April 2015: Welcome to Crazy Town


What would you think about taking a job in which you, the employee, pay your employer to work? That is, you receive a “negative wage.” Wouldn’t you consider that a crazy idea?

Essentially, that’s what European central banks are trying to pull off. If only Samuel Clemens were alive today to see The Adventures of Tom Sawyer come to life in grand fashion! In Europe, as in Crazy Town, the cash reserves deposited in European central banks represent the “employees,” while the negative interest rates received by depositors are the “negative wages.”

That’s right, the European Central Bank (“ECB,” the European Union’s counterpart to the U.S. Federal Reserve Bank) has imposed negative interest rates on excess reserves the commercial banks deposit with the ECB. Independent of the ECB, the central banks of Switzerland, Sweden, and Denmark have also imposed negative interest rates on commercial bank deposits. Yes, the cash reserves deposited by commercial banks at government-run central banks now earn negative interest. Depositors pay for the privilege of money on deposit with the bank!

Here’s how it works:

  • The central banks embark on programs of Quantitative Easing (a fancy phrase for printing money and buying bonds).
  • Newly created money is used to buy bonds.
  • The bondholders deposit the sale proceeds into commercial banks.
  • The intent (hope?) of central bankers is that commercial banks will make loans with their newly received deposits and, in the process, stimulate the economy. (Never mind that there is no evidence that this would actually work!)

But, there aren’t enough credit-worthy borrowers that want to borrow.  So, the cash sits idly and commercial banks return

the cash to central banks as “excess reserves.”  Central banks figure that if they make commercial banks pay for the privilege of depositing funds with their respective central banks—by imposing negative interest rates—it will coerce banks to lend more.  However, it’s not working that way.

There is rich irony in all of this! Central banks created the problem of commercial banks having excess reserves (too much cash). Now, they want to penalize commercial banks for depositing the excess reserves that the central banks created! This is a classic big government scenario—create a problem, and then provide an ill-conceived “solution” to the problem that didn’t exist until they created it!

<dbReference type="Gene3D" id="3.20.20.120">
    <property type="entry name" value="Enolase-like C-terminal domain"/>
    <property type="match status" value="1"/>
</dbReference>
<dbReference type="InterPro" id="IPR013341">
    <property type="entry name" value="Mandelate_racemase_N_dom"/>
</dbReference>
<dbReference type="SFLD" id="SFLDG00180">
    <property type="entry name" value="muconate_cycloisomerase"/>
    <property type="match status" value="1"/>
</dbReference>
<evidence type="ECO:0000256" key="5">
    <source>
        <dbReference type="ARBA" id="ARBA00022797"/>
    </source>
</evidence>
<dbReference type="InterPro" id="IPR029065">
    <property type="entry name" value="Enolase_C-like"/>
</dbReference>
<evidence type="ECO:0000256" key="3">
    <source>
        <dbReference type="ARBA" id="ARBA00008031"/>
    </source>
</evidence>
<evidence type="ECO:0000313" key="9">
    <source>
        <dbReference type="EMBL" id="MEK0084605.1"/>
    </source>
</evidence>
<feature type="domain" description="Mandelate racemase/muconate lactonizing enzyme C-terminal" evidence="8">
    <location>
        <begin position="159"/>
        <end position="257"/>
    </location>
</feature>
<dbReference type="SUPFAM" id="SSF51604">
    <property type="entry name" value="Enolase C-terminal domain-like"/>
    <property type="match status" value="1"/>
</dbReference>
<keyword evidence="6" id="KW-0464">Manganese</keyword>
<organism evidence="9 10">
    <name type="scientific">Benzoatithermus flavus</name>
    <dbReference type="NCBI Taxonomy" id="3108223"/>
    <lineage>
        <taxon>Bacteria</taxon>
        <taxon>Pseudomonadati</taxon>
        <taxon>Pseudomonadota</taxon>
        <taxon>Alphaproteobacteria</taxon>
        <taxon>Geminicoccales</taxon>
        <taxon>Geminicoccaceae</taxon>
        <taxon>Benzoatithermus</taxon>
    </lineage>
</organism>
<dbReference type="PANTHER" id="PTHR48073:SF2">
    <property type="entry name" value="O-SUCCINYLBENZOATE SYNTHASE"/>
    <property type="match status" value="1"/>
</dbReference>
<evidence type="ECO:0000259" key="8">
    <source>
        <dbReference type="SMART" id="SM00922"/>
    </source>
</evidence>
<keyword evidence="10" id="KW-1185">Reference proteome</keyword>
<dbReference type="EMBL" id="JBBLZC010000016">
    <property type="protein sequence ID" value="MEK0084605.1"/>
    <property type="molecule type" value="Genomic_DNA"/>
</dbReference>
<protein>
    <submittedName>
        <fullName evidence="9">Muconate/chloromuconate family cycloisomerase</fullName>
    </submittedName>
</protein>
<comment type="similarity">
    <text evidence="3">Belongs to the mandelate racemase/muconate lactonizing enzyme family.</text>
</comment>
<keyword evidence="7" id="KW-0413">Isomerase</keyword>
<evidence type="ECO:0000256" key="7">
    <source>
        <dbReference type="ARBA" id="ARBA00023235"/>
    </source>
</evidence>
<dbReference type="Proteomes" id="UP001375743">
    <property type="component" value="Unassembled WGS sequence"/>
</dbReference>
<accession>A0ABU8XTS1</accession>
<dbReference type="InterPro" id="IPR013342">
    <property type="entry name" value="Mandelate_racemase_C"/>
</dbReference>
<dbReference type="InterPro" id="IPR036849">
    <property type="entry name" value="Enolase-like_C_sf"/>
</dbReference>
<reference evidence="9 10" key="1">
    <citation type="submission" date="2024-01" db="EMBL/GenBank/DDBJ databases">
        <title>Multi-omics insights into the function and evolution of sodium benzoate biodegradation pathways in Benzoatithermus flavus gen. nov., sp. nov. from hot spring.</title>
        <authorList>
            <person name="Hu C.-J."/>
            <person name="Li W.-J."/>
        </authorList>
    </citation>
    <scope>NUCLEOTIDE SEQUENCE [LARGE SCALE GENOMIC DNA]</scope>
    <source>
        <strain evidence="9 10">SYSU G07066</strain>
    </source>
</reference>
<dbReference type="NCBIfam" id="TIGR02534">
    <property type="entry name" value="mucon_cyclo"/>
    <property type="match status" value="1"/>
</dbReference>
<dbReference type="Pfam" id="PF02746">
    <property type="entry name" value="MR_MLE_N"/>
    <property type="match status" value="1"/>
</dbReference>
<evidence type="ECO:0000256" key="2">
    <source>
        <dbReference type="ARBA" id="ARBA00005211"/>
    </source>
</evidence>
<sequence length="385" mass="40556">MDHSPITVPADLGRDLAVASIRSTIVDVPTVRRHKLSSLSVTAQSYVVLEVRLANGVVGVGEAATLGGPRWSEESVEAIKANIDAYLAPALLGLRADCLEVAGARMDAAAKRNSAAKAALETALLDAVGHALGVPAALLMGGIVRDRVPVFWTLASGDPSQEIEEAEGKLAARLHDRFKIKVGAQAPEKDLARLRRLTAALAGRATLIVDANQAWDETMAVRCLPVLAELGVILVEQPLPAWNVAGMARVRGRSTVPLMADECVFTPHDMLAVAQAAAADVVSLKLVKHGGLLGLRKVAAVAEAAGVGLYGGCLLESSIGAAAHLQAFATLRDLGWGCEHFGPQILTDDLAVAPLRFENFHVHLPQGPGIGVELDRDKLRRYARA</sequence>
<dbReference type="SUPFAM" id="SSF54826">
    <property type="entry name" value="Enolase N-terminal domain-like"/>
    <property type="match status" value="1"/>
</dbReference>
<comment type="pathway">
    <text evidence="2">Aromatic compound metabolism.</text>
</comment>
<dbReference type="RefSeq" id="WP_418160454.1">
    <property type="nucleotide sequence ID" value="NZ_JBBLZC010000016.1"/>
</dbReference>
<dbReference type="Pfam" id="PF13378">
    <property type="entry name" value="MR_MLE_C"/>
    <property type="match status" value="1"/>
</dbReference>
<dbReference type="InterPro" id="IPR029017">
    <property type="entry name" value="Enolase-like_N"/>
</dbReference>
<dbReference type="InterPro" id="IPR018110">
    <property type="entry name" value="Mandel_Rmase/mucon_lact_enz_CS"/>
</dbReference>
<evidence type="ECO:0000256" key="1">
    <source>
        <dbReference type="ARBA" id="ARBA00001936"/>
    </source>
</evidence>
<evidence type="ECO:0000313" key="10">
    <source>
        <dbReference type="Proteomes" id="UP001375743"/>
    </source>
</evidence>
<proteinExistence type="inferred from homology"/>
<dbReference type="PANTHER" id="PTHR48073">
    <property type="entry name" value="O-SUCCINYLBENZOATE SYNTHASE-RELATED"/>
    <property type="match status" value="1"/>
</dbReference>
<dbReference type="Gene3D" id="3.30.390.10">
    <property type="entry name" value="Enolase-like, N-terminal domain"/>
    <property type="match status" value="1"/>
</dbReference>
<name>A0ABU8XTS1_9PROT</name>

Logic, Reason, and Prudence are Non-existent in Crazy Town

For centuries economists believed that interest rates could not go lower than zero because no one would deploy capital at a negative rate.  If anyone is still wondering, negative interest rates offer further proof that years of government intervention and excessive money printing have created gross distortions in financial markets. Conventional, rational thinking is suspended, as Europe enters a land of uncharted folly.

Negative Interest Rates Spread to Bonds

The negative interest rate phenomenon has also spread to bonds issued by some of Europe’s stronger, more stable countries. Bonds issued by the Netherlands, Germany, Sweden, Denmark, Switzerland, Austria, and Finland have recently traded at negative yields (negative interest rates). This means that interest payments and repayment of principal at maturity will not recoup the current cost of buying the bond! Investors that buy these bonds and hold them to maturity are guaranteed they will not get all their money back. This is not just some trading anomaly. In late February, Germany issued new five-year bonds with negative interest rates. Welcome to Crazy Town!

If commercial banks are penalized for having too much cash, then depositors at those commercial banks can reasonably expect to also pay for the privilege of depositing money in the bank in the not-too-distant future. In fact, this has already begun in Germany. As of last November, Deutsche Skatbank, founded in 1859, began imposing negative interest rates on large depositors, charging them 0.2% to hold their deposits! Large depositors pay to deposit money at Skatbank.

Why would anyone buy a “negative interest rate” bond?